Worse, PerfectDisk for Windows NT properly identifies frequently accessed files, but currently maps these files to two locations at opposite ends of the disk--the scheme is supposed to change in a future release. There is logic in such madness, but unfortunately the logic only makes sense in the OpenVMS world. OpenVMS puts its equivalent to Windows NT`s MFT in the center of a disk and does not have a caching facility to keep that file metadata in memory. As a result, putting active files on both sides of the MFT facilitates all of the MFT lookups that occur with heavy disk access under that OS. Under Windows NT, such a scheme is less than perfect.
Database cache out
In all cases of competing non-sequential access to files, we primed the Windows NT cache with data from each file. Database I/O is the most complex pattern we designed for the Fileload benchmark. In a database scenario, we needed to simulate the distinguishing characteristic of database access--most of the I/O is directed to index areas within the file.
To meet this requirement, version 1.0 of CTO Labs Fileload benchmark divides the underlying container file into eight regions. Four of those regions are used to simulate index areas and four simulate data areas. The benchmark then executes a pattern of I/O that directs 90% of the file access towards the index parts. The remaining 10% of I/O is spread evenly but randomly across the data areas. For our simulated database access, all file I/O is queued asynchronously and notification of I/O completion is achieved through an I/O completion port.
In addition, we set FILE_FLAG_RANDOM_ACCESS for Win NT caching.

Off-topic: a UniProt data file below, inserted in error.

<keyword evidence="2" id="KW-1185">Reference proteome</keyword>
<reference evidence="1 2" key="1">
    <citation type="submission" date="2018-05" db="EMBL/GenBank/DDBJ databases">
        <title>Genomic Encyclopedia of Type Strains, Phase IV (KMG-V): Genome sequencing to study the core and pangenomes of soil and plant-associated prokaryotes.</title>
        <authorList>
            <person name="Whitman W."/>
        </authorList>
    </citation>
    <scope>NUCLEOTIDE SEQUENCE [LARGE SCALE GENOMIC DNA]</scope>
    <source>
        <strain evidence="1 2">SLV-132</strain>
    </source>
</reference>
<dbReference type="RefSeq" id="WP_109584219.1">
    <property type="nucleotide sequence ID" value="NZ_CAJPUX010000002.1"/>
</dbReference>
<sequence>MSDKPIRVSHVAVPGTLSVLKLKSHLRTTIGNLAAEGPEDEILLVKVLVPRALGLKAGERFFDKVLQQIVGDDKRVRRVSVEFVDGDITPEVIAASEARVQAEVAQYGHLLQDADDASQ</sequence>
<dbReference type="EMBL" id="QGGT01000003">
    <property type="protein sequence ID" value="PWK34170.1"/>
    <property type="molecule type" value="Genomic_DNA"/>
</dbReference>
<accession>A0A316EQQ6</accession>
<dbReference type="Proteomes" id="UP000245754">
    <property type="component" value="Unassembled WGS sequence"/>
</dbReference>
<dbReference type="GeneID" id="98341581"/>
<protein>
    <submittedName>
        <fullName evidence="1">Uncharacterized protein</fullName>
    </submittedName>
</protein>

As expected, the differences between fragmented and consolidated files under a database access profile were marginal--within about 5%. With large 64KB accesses of the type used in version 7.0 of SQL Server, throughput on the fragmented files was slightly higher, indicating the power of locality of reference in keeping the Win NT cache populated.
Even more interesting was the result of running the database access mode tests on a RAID10 disk set. Because of the effect of the Windows NT Cache, there was statistically negligible difference in throughput from the same test on a simple disk. This was in direct contrast to running a sequential single-user test on the two data sources. In the latter case, throughput off of the RAID10 volume was on the order of four times greater.
These results should be of obvious interest for those architecting database implementations. While RAID10 offers a performance edge over RAID5, since it eliminates the need to calculate and write parity bits, that performance edge comes at a stiff storage penalty--it requires twice the storage to provide full data redundancy. Given the likelihood that any database system configuration will have a generous pool of RAM for caching, the performance edge offered by RAID10 will be restricted to write operations. Thus, knowing the proportion of reads to writes with reasonable accuracy will be of critical importance for making a good price-performance decision.
Finally, with all of our tests pointing to cache improvements as having by far the most dramatic effects on performance, we turned to an add-on caching product, EEC`s SuperCache, to boost performance. This is a tricky performance issue. Layered caches can compete with each other for both memory and CPU resources if care is not taken.